There are only 24 hours in the day. Even with my trusty to-do list in hand and my team by my side, I can only do so much. One thing my husband sometimes reminds me is there is opportunity/cost in everything. So when I feel discouraged that I didn’t return that phone call or finish folding the pile of laundry that’s been sitting in the corner for three days, I have to remind myself of all of the good things I DID accomplish for the day. I made it to the gym. I taught preschool. We went to the library. I made a healthy dinner. The boys and I played hide and seek. We took a walk. All of those things are good things. Most of those things were the best things that I could be doing in that moment. Yes, even especially, that game of hide and seek. The rest will have to wait. Choosing to focus on the things I did accomplish as opposed to fretting over all the things that still need done, has helped me feel a lot better about myself and my efforts.
3. Learn to forgive. No matter how intensely I desire to do my best there will be times I make mistakes. I will sometimes drop the ball. I will occasionally lose my temper. I might unintentionally hurt someones feelings or leave someone out. I am sure I will be impatient with my kids. At some point I will forget someone’s birthday, miss an appointment, or lose my car keys. I am human. Learning to forgive myself for mistakes and accidents big and small has been tough. Especially when it comes to things I could have prevented. But going down the road of “What if…” has never brought me happiness.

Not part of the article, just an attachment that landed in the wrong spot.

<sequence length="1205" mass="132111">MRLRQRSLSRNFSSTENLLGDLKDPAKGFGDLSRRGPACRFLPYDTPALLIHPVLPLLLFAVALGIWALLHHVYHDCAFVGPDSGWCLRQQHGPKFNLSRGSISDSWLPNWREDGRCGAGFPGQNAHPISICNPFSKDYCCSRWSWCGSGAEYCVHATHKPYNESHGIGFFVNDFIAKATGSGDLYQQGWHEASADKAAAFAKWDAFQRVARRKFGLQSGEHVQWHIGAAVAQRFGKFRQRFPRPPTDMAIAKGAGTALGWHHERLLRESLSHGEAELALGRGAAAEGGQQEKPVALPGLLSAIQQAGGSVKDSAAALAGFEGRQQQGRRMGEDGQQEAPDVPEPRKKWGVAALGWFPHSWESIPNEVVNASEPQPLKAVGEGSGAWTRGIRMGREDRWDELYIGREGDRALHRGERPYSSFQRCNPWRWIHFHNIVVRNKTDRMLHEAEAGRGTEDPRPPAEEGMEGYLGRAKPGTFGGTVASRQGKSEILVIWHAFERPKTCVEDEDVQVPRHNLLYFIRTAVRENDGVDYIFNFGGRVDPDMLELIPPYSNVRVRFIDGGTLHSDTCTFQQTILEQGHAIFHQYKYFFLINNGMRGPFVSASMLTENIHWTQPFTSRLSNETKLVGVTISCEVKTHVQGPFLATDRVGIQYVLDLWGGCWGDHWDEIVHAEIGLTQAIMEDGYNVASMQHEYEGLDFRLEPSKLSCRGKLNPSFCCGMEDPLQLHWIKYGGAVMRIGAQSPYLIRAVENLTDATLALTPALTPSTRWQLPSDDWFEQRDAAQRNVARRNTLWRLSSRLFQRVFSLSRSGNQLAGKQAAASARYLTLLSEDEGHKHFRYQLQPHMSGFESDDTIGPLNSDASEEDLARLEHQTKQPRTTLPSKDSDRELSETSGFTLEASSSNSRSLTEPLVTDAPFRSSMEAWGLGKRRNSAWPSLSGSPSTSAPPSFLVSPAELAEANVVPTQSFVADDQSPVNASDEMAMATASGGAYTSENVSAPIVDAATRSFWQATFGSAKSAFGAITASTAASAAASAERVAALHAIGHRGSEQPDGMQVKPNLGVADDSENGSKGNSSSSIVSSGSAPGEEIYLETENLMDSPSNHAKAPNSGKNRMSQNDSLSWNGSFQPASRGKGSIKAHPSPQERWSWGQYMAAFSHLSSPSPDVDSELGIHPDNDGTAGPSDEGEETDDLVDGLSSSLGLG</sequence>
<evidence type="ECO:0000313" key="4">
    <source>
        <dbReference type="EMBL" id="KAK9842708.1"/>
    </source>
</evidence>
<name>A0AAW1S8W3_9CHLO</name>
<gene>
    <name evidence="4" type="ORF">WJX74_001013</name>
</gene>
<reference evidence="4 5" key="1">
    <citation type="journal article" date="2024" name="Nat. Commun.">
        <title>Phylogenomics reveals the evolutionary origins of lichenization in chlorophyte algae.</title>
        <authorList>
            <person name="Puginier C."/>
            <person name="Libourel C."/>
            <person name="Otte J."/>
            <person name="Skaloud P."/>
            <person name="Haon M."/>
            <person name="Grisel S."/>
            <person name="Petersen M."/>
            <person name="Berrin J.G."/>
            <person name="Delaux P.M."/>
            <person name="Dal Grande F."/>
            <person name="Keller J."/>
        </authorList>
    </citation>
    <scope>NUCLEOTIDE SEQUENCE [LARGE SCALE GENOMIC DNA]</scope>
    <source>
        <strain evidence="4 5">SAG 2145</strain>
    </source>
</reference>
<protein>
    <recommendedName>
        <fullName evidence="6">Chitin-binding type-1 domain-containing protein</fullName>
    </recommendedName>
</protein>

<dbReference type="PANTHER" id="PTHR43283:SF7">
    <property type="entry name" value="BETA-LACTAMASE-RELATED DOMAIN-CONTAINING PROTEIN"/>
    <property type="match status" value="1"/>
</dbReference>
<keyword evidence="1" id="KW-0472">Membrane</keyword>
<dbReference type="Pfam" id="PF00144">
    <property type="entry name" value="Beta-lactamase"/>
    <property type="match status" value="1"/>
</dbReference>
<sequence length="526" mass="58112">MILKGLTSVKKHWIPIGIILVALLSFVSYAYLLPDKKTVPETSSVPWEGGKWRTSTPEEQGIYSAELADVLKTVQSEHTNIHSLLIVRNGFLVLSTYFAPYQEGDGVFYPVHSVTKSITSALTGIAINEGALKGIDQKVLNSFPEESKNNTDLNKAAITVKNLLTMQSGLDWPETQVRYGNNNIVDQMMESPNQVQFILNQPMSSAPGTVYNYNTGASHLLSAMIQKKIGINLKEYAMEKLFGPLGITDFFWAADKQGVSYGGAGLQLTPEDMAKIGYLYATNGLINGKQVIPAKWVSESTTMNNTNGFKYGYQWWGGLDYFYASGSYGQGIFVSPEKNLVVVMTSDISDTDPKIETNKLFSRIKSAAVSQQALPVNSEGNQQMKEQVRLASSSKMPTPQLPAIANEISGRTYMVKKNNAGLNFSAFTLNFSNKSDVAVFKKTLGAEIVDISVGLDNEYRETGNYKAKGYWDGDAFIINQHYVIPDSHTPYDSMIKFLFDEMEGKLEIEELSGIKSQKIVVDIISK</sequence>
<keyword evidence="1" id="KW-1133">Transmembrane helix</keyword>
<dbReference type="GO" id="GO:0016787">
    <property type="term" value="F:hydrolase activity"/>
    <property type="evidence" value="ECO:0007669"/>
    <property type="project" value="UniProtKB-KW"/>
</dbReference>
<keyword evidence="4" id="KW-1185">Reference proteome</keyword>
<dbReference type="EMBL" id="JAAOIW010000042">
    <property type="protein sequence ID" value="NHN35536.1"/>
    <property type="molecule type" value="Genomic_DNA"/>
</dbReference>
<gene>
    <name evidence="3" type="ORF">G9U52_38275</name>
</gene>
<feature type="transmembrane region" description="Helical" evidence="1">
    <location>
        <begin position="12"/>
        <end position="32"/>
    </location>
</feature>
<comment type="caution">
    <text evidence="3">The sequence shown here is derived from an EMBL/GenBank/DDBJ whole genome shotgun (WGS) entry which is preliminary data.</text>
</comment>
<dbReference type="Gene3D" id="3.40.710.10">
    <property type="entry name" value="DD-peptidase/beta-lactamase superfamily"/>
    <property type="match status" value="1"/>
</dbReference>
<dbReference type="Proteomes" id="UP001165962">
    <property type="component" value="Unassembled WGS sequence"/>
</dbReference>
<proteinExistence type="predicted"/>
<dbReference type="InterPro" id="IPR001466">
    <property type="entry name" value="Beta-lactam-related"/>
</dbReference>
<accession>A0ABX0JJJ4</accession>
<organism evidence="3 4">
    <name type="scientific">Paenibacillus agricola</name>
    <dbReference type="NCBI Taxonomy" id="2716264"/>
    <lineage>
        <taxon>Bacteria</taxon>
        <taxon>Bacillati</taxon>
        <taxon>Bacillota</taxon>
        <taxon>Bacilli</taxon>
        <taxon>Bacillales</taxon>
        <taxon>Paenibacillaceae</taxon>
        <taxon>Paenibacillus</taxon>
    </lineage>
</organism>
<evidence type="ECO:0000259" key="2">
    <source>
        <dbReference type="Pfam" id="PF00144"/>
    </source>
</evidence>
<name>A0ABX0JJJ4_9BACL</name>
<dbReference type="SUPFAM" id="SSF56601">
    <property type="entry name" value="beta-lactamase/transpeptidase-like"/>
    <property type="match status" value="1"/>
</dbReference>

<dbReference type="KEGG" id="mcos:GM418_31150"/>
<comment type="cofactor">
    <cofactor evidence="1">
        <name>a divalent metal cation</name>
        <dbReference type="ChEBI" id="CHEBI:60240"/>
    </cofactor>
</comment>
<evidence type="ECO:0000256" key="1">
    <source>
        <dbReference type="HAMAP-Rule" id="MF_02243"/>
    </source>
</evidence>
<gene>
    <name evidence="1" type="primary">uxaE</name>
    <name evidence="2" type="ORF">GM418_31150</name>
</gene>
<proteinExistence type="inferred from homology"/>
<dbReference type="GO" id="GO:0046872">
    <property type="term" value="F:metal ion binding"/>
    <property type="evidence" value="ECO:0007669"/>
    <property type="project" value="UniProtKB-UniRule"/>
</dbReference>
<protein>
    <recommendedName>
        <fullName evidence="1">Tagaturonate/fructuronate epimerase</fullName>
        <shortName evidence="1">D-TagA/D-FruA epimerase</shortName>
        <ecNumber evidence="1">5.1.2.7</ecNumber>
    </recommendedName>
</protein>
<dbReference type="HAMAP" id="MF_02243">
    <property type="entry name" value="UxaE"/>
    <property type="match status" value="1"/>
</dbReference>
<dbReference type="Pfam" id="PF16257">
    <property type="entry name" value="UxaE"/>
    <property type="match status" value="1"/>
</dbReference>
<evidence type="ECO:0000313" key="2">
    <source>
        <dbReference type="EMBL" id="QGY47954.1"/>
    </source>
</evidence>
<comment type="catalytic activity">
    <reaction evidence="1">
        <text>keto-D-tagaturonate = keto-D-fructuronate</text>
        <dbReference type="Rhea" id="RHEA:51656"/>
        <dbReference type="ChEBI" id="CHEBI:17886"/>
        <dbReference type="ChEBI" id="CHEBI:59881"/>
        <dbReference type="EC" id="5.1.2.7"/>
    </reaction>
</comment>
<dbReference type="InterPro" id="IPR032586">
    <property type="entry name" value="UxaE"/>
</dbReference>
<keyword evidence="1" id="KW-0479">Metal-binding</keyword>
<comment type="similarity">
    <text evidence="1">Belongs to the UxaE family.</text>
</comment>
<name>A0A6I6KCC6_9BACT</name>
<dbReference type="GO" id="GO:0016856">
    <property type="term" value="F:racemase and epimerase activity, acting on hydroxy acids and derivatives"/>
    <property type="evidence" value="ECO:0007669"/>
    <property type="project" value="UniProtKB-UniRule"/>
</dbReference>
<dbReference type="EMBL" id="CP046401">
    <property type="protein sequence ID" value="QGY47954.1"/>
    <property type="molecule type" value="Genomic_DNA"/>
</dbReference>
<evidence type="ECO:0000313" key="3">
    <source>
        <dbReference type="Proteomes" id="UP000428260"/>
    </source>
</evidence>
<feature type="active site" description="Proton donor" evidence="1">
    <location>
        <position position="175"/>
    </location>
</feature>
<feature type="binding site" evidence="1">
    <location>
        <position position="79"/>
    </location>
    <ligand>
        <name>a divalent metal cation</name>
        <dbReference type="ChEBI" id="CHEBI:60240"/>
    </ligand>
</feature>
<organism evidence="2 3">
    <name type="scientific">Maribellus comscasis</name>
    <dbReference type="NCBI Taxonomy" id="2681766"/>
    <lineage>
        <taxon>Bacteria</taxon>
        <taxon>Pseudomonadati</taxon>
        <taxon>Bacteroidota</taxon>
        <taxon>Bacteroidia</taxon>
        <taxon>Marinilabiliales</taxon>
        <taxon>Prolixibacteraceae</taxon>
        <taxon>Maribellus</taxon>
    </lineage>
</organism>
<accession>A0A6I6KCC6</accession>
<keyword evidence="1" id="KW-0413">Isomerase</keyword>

Guilt over mistakes and wrongdoings only serves a purpose inasmuch as it serves as a catalyst for change. Once I have done my very best to rectify the situation, and hopefully prevent it from happening again, it is time to move on. Ruminating over past failures doesn’t prevent them from recurring. If anything, it paralyzes me from going forward and doing good.
And I have found that forgiving myself makes it SO much easier for me to move on when someone, especially family members, hurt or wrong me. When I view my mistakes as simply that… mistakes, and stop internalizing them as an expression of some horrible flaw, then I am able to move past them more easily. The same is true when I treat others mistakes or bad days, as transitory as opposed to intrinsic.
4. Pray for help. How could I possibly extend grace to myself without relying on Him from whom grace comes? When I draw closer to God through prayer, I am able to see myself as He sees me– as his daughter of infinite worth. I believe that He wants me to be happy. I believe that He finds me capable of doing good and being good. He has helped me remind myself of my great worth and purpose, especially during the times when it’s hard to remember.
I would love to say that through these steps and my efforts I am “cured” and that my inner bully never bothers me anymore. Alas, there is no foolproof one-size-fits-all method for mastering the art of being kind to yourself. And there are times that the bully inside my head comes back to torment me. But I am able to recognize her more easily and banish her more quickly than I used to be able to do. I am happier with myself than I have ever been. I hope that through some of these means/any others you are able to find some inner peace too.
What are some of YOUR tips for “silencing your inner bully?!”